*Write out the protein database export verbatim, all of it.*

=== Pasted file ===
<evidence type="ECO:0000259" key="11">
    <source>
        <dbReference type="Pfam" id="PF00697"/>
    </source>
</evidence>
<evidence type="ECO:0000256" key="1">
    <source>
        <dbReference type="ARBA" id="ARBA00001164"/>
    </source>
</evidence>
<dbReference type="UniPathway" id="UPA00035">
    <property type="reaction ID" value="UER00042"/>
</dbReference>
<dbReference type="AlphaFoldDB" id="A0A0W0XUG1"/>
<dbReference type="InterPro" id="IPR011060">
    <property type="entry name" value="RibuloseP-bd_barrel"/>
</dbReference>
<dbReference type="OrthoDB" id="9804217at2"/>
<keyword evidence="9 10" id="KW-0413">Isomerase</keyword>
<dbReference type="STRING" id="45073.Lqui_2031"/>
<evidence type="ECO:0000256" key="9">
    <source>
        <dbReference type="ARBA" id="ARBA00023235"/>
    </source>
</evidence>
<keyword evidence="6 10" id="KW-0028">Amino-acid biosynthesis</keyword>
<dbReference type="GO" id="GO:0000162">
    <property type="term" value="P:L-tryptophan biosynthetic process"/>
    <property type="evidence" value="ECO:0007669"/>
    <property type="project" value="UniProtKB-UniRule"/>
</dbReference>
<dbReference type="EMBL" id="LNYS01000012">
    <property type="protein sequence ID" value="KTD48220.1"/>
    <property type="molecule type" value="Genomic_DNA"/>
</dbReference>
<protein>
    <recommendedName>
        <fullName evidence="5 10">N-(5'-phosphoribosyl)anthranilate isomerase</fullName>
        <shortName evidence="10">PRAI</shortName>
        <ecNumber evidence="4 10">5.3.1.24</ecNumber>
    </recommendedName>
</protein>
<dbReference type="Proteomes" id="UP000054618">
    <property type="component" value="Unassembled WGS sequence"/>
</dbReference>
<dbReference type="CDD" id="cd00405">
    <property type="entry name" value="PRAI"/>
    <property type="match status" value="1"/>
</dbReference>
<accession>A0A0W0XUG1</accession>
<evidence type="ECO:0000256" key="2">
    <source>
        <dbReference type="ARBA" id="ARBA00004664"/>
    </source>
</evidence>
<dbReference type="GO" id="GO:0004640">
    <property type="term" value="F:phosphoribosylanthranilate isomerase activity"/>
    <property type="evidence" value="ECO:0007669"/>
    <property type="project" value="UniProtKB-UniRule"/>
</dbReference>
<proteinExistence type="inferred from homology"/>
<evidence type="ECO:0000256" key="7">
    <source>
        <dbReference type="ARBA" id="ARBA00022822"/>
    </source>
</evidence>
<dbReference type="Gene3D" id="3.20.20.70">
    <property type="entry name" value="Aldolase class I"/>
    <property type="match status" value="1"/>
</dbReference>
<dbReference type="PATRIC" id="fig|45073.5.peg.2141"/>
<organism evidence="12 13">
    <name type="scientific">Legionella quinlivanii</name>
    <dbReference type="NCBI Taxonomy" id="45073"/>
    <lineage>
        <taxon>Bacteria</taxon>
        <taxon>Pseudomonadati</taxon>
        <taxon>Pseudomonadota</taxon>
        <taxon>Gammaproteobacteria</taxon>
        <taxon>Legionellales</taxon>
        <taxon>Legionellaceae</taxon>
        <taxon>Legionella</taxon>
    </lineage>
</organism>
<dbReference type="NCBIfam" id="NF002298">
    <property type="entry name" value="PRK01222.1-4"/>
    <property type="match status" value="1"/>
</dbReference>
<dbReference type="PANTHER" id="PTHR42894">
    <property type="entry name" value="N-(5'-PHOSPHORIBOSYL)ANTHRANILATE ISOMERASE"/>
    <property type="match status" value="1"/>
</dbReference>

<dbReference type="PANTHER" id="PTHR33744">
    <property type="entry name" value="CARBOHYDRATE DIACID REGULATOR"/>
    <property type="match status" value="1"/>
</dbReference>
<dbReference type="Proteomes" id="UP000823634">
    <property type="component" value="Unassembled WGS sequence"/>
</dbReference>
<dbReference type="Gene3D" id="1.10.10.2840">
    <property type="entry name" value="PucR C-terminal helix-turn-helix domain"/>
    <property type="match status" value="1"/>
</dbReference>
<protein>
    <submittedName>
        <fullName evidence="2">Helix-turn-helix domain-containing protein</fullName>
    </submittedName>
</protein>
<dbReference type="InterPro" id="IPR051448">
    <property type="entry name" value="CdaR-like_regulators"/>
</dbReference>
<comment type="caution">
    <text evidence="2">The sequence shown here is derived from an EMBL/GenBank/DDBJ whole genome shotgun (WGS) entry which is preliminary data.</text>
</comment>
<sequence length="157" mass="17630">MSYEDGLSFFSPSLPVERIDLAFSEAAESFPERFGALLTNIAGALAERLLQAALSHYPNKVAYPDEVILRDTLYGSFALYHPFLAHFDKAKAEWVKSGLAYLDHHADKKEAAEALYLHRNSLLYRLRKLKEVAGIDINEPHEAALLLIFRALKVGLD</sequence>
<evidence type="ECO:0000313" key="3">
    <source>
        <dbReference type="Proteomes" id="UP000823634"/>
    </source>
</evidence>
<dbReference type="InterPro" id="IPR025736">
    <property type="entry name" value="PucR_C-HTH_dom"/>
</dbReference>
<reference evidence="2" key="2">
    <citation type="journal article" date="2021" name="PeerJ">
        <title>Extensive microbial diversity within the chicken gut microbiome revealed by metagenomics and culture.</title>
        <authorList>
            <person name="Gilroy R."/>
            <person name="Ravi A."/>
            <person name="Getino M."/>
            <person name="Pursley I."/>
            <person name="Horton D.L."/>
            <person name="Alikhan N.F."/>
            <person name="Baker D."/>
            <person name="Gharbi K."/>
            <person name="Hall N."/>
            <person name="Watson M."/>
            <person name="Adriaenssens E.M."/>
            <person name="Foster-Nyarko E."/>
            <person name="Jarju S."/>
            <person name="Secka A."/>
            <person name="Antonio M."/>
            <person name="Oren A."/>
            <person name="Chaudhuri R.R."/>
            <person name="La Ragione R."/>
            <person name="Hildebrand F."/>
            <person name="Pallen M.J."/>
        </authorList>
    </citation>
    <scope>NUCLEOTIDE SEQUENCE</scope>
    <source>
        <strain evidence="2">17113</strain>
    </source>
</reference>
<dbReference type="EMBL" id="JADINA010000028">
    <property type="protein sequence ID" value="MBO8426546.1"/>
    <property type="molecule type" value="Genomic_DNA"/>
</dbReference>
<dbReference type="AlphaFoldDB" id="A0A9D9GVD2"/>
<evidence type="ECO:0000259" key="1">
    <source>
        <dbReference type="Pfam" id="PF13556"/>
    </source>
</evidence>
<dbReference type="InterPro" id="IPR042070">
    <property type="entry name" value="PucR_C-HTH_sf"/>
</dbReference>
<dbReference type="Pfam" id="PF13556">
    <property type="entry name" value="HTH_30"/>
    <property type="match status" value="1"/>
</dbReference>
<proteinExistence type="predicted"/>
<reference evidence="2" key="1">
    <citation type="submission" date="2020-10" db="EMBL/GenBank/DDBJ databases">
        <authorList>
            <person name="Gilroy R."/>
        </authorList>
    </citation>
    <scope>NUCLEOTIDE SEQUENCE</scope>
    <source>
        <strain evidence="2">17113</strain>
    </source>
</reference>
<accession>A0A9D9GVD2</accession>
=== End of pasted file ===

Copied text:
<evidence type="ECO:0000259" key="11">
    <source>
        <dbReference type="Pfam" id="PF00697"/>
    </source>
</evidence>
<evidence type="ECO:0000256" key="1">
    <source>
        <dbReference type="ARBA" id="ARBA00001164"/>
    </source>
</evidence>
<dbReference type="UniPathway" id="UPA00035">
    <property type="reaction ID" value="UER00042"/>
</dbReference>
<dbReference type="AlphaFoldDB" id="A0A0W0XUG1"/>
<dbReference type="InterPro" id="IPR011060">
    <property type="entry name" value="RibuloseP-bd_barrel"/>
</dbReference>
<dbReference type="OrthoDB" id="9804217at2"/>
<keyword evidence="9 10" id="KW-0413">Isomerase</keyword>
<dbReference type="STRING" id="45073.Lqui_2031"/>
<evidence type="ECO:0000256" key="9">
    <source>
        <dbReference type="ARBA" id="ARBA00023235"/>
    </source>
</evidence>
<keyword evidence="6 10" id="KW-0028">Amino-acid biosynthesis</keyword>
<dbReference type="GO" id="GO:0000162">
    <property type="term" value="P:L-tryptophan biosynthetic process"/>
    <property type="evidence" value="ECO:0007669"/>
    <property type="project" value="UniProtKB-UniRule"/>
</dbReference>
<dbReference type="EMBL" id="LNYS01000012">
    <property type="protein sequence ID" value="KTD48220.1"/>
    <property type="molecule type" value="Genomic_DNA"/>
</dbReference>
<protein>
    <recommendedName>
        <fullName evidence="5 10">N-(5'-phosphoribosyl)anthranilate isomerase</fullName>
        <shortName evidence="10">PRAI</shortName>
        <ecNumber evidence="4 10">5.3.1.24</ecNumber>
    </recommendedName>
</protein>
<dbReference type="Proteomes" id="UP000054618">
    <property type="component" value="Unassembled WGS sequence"/>
</dbReference>
<dbReference type="CDD" id="cd00405">
    <property type="entry name" value="PRAI"/>
    <property type="match status" value="1"/>
</dbReference>
<accession>A0A0W0XUG1</accession>
<evidence type="ECO:0000256" key="2">
    <source>
        <dbReference type="ARBA" id="ARBA00004664"/>
    </source>
</evidence>
<dbReference type="GO" id="GO:0004640">
    <property type="term" value="F:phosphoribosylanthranilate isomerase activity"/>
    <property type="evidence" value="ECO:0007669"/>
    <property type="project" value="UniProtKB-UniRule"/>
</dbReference>
<proteinExistence type="inferred from homology"/>
<evidence type="ECO:0000256" key="7">
    <source>
        <dbReference type="ARBA" id="ARBA00022822"/>
    </source>
</evidence>
<dbReference type="Gene3D" id="3.20.20.70">
    <property type="entry name" value="Aldolase class I"/>
    <property type="match status" value="1"/>
</dbReference>
<dbReference type="PATRIC" id="fig|45073.5.peg.2141"/>
<organism evidence="12 13">
    <name type="scientific">Legionella quinlivanii</name>
    <dbReference type="NCBI Taxonomy" id="45073"/>
    <lineage>
        <taxon>Bacteria</taxon>
        <taxon>Pseudomonadati</taxon>
        <taxon>Pseudomonadota</taxon>
        <taxon>Gammaproteobacteria</taxon>
        <taxon>Legionellales</taxon>
        <taxon>Legionellaceae</taxon>
        <taxon>Legionella</taxon>
    </lineage>
</organism>
<dbReference type="NCBIfam" id="NF002298">
    <property type="entry name" value="PRK01222.1-4"/>
    <property type="match status" value="1"/>
</dbReference>
<dbReference type="PANTHER" id="PTHR42894">
    <property type="entry name" value="N-(5'-PHOSPHORIBOSYL)ANTHRANILATE ISOMERASE"/>
    <property type="match status" value="1"/>
</dbReference>

<dbReference type="PANTHER" id="PTHR33744">
    <property type="entry name" value="CARBOHYDRATE DIACID REGULATOR"/>
    <property type="match status" value="1"/>
</dbReference>
<dbReference type="Proteomes" id="UP000823634">
    <property type="component" value="Unassembled WGS sequence"/>
</dbReference>
<dbReference type="Gene3D" id="1.10.10.2840">
    <property type="entry name" value="PucR C-terminal helix-turn-helix domain"/>
    <property type="match status" value="1"/>
</dbReference>
<protein>
    <submittedName>
        <fullName evidence="2">Helix-turn-helix domain-containing protein</fullName>
    </submittedName>
</protein>
<dbReference type="InterPro" id="IPR051448">
    <property type="entry name" value="CdaR-like_regulators"/>
</dbReference>
<comment type="caution">
    <text evidence="2">The sequence shown here is derived from an EMBL/GenBank/DDBJ whole genome shotgun (WGS) entry which is preliminary data.</text>
</comment>
<sequence length="157" mass="17630">MSYEDGLSFFSPSLPVERIDLAFSEAAESFPERFGALLTNIAGALAERLLQAALSHYPNKVAYPDEVILRDTLYGSFALYHPFLAHFDKAKAEWVKSGLAYLDHHADKKEAAEALYLHRNSLLYRLRKLKEVAGIDINEPHEAALLLIFRALKVGLD</sequence>
<evidence type="ECO:0000313" key="3">
    <source>
        <dbReference type="Proteomes" id="UP000823634"/>
    </source>
</evidence>
<dbReference type="InterPro" id="IPR025736">
    <property type="entry name" value="PucR_C-HTH_dom"/>
</dbReference>
<reference evidence="2" key="2">
    <citation type="journal article" date="2021" name="PeerJ">
        <title>Extensive microbial diversity within the chicken gut microbiome revealed by metagenomics and culture.</title>
        <authorList>
            <person name="Gilroy R."/>
            <person name="Ravi A."/>
            <person name="Getino M."/>
            <person name="Pursley I."/>
            <person name="Horton D.L."/>
            <person name="Alikhan N.F."/>
            <person name="Baker D."/>
            <person name="Gharbi K."/>
            <person name="Hall N."/>
            <person name="Watson M."/>
            <person name="Adriaenssens E.M."/>
            <person name="Foster-Nyarko E."/>
            <person name="Jarju S."/>
            <person name="Secka A."/>
            <person name="Antonio M."/>
            <person name="Oren A."/>
            <person name="Chaudhuri R.R."/>
            <person name="La Ragione R."/>
            <person name="Hildebrand F."/>
            <person name="Pallen M.J."/>
        </authorList>
    </citation>
    <scope>NUCLEOTIDE SEQUENCE</scope>
    <source>
        <strain evidence="2">17113</strain>
    </source>
</reference>
<dbReference type="EMBL" id="JADINA010000028">
    <property type="protein sequence ID" value="MBO8426546.1"/>
    <property type="molecule type" value="Genomic_DNA"/>
</dbReference>
<dbReference type="AlphaFoldDB" id="A0A9D9GVD2"/>
<evidence type="ECO:0000259" key="1">
    <source>
        <dbReference type="Pfam" id="PF13556"/>
    </source>
</evidence>
<dbReference type="InterPro" id="IPR042070">
    <property type="entry name" value="PucR_C-HTH_sf"/>
</dbReference>
<dbReference type="Pfam" id="PF13556">
    <property type="entry name" value="HTH_30"/>
    <property type="match status" value="1"/>
</dbReference>
<proteinExistence type="predicted"/>
<reference evidence="2" key="1">
    <citation type="submission" date="2020-10" db="EMBL/GenBank/DDBJ databases">
        <authorList>
            <person name="Gilroy R."/>
        </authorList>
    </citation>
    <scope>NUCLEOTIDE SEQUENCE</scope>
    <source>
        <strain evidence="2">17113</strain>
    </source>
</reference>
<accession>A0A9D9GVD2</accession>